Typos are usually small mistakes you make when you’re writing on your phone or computer. “Fat fingers” are responsible for writing “teh” instead of “the” and accidentally ending a sentence in “1” instead of “!”.
Unlike a simple typo when you’re messaging your friends, typosquatting is much more sinister.
What is Typosquatting?
It’s known as URL hijacking, sting sites, and fake URLs. Also commonly referred to as typosquatting, this practice is when cybercriminals take common spelling errors of a legitimate website to entrap would-be users into giving out private info. For example…
They might send you to g00gle.com instead of the real search engine; of course, real typosquatters tend to be a little more clever and unnoticeable.
Typosquatting might use something like:
- A common misspelling
- A likely misspelling
- Pluralizing a singular or vice versa
- Changing the top-level domain (.gov instead of .org)
- A foreign spelling or name for the domain (U.K. grey versus American gray)
Cybercriminals will even set up the site to look very similar to the original to further dupe visitors. Beware of where you’re inputting personal information, double-check URLs, and make sure the sites you’re visiting are secure.
How This Plays Out In Real Life
At its simplest, typosquatting relies on your (and other Internet users’) mistakes when searching for a site in your web browser.
For example, a typosquatter might register the domain name “gooogle.com” in the hope that someone will mistype “google.com” and end up on their site instead. The typosquatter could then use this site to trick users into giving up their personal information or downloading malware.
Why do they do this? As far as cyber-threats go, this one is a relatively low-cost and low-risk way for cybercriminals to target unsuspecting victims. It is also a relatively effective way to do so, as people are often careless when typing website addresses.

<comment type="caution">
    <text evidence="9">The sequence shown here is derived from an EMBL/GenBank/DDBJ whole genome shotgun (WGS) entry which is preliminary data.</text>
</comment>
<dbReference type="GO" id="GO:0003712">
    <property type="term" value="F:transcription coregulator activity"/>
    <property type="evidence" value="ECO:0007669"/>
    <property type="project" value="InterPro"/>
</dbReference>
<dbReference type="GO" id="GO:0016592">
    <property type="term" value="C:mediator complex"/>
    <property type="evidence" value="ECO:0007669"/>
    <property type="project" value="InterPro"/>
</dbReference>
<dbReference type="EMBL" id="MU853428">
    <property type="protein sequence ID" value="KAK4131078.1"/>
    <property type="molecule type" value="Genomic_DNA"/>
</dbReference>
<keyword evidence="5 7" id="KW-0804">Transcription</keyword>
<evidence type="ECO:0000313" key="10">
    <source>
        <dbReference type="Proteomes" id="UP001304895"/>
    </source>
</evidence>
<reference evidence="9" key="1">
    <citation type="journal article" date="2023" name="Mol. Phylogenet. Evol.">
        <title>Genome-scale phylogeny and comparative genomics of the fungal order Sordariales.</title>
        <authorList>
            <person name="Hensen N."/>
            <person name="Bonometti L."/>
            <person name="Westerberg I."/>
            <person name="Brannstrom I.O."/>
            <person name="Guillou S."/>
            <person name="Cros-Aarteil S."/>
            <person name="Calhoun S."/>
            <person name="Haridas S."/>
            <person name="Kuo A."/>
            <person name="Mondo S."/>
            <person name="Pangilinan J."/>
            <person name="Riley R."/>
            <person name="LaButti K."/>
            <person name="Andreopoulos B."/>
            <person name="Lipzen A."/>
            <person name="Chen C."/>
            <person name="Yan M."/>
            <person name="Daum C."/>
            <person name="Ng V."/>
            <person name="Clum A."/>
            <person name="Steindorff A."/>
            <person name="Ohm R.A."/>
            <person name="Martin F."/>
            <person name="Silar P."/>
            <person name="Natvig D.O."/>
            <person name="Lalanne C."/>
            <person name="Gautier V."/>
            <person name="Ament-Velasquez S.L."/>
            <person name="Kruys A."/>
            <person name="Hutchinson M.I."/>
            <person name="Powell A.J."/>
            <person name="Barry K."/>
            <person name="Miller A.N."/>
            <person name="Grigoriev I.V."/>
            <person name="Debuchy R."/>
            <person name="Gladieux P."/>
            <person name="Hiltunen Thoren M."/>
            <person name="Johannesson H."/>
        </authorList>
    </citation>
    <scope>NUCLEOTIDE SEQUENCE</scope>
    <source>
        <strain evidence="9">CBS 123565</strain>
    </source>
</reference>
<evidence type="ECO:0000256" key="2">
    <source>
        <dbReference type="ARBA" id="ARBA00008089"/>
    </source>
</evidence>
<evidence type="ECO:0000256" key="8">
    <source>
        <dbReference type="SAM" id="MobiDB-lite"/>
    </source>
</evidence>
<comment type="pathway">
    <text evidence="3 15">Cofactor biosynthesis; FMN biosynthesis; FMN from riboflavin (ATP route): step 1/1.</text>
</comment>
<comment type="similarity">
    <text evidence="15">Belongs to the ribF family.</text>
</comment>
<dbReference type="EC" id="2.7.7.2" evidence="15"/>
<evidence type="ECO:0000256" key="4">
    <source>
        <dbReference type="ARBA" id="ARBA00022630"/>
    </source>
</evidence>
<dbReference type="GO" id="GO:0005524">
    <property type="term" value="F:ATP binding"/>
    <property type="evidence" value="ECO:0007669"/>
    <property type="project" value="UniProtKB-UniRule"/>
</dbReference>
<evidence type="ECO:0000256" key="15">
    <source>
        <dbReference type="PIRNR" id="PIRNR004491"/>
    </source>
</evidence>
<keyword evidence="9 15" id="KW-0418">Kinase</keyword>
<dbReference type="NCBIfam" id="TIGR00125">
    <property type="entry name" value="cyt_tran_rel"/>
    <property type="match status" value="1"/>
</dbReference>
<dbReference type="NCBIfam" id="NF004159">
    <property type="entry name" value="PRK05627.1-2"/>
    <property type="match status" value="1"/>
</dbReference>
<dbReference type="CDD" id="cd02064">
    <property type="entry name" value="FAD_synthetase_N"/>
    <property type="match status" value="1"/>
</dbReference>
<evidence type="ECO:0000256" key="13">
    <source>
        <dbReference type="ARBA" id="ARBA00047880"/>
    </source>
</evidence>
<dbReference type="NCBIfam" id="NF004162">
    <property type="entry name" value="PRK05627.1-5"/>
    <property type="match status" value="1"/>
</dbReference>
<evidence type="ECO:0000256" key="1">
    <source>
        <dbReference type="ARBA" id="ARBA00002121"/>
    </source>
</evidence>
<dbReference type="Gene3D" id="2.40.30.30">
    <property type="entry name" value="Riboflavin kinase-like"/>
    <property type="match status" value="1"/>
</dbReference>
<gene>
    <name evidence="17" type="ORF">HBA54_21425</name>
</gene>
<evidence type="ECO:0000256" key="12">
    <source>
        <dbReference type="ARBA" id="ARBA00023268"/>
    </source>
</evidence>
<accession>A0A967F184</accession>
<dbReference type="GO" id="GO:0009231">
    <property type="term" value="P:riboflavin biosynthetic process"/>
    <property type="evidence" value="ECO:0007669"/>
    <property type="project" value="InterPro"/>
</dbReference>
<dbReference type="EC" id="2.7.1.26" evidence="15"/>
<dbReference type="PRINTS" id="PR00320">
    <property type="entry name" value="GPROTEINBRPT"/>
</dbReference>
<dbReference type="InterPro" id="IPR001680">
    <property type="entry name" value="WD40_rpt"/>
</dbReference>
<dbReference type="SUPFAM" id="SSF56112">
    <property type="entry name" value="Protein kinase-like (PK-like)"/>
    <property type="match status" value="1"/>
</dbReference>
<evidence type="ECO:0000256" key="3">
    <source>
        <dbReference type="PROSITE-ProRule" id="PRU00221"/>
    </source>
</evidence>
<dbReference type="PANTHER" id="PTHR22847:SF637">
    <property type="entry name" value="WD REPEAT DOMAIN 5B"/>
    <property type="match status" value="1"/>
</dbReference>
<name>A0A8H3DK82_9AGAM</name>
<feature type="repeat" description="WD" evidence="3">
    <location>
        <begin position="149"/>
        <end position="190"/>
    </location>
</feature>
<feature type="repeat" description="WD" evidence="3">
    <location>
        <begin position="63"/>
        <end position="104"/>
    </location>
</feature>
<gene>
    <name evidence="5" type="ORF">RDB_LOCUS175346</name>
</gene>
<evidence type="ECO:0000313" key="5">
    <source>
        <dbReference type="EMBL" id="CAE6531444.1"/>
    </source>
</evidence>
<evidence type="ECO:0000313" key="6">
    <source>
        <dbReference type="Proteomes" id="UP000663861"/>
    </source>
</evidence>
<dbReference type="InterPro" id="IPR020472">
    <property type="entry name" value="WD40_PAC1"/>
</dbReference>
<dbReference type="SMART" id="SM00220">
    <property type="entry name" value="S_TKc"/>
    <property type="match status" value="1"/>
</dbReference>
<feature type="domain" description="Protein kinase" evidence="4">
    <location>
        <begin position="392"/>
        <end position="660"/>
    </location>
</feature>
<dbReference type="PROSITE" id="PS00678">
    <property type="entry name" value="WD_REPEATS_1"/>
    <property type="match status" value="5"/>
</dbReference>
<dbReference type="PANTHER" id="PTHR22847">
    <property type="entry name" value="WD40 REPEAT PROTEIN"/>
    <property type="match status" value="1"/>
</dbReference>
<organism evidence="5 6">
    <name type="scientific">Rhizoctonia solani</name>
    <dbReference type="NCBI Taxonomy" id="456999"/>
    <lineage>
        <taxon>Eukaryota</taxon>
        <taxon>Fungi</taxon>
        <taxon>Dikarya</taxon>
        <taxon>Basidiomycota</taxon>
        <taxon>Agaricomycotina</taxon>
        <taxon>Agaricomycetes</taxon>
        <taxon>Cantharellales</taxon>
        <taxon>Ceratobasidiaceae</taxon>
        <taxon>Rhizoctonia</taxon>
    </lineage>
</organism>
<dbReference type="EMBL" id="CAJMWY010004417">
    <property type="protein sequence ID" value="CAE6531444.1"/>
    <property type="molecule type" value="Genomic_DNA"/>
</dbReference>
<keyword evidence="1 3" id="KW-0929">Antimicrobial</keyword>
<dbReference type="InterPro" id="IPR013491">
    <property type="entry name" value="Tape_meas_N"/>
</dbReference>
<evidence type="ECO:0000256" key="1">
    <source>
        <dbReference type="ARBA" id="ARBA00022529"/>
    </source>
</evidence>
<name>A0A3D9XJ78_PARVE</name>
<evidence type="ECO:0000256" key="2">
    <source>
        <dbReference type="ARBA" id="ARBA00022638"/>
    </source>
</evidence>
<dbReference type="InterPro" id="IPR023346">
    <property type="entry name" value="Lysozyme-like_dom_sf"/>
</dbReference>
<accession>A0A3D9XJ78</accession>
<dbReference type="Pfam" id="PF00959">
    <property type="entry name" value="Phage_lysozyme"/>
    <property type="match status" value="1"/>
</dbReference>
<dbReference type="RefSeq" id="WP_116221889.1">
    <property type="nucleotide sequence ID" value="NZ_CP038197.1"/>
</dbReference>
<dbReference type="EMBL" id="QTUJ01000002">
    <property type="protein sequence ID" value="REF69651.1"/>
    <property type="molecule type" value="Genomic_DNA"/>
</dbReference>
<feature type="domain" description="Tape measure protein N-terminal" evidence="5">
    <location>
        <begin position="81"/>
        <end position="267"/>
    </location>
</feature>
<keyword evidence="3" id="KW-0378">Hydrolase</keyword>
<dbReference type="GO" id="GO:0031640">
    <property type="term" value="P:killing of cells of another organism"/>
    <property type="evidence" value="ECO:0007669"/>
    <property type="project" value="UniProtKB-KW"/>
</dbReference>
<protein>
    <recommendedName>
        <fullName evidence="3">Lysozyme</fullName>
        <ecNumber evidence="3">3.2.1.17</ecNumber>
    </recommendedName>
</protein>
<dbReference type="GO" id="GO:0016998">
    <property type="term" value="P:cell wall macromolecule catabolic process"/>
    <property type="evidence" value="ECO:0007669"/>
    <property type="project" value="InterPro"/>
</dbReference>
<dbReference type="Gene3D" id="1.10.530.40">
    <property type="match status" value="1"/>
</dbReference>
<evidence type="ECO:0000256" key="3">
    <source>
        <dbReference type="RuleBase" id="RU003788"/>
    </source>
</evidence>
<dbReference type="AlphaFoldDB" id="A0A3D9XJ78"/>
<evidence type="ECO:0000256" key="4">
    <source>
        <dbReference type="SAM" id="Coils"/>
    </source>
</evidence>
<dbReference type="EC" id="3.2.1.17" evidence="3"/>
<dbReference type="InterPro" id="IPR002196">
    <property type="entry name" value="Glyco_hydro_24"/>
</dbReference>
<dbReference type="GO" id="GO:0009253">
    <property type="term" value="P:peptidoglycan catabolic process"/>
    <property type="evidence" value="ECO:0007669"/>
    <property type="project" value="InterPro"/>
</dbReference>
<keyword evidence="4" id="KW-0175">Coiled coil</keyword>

So how can you protect yourself from typosquatting?
- Be careful when typing website addresses. Double-check the address before you hit enter.
- Use a password manager to create and store strong passwords for all of your online accounts.
- Be wary of emails or pop-ups that ask for your personal information. Legitimate websites will never ask for this information over email or pop-up.
- Keep your operating system and software up to date. This will help to protect you from malware attacks.
This is just one of many, many threats lurking out in the world wide web. Human error is responsible for 95% of cyber-attacks, including those that start with a very small typo. If you think you entered the correct, trusted domain of your favorite website, you are more likely enter private information, like your account log-in, without thinking twice. That would be very dangerous if you were actually on a fraudulent site that’s one letter off!
To try and catch the most victims possible, most typosquats mimic URLs of major organizations like Microsoft, Apple and Google. That doesn’t mean that they won’t try to deceive you with lesser-known platforms, though, as that can be very effective for spear-phishing.
As always, the best defense is education and awareness! The more you know about what threats lurk on the world wide web, the easier it will be to recognize red flags out in the wild and take appropriate caution. Your data will thank you for the privacy!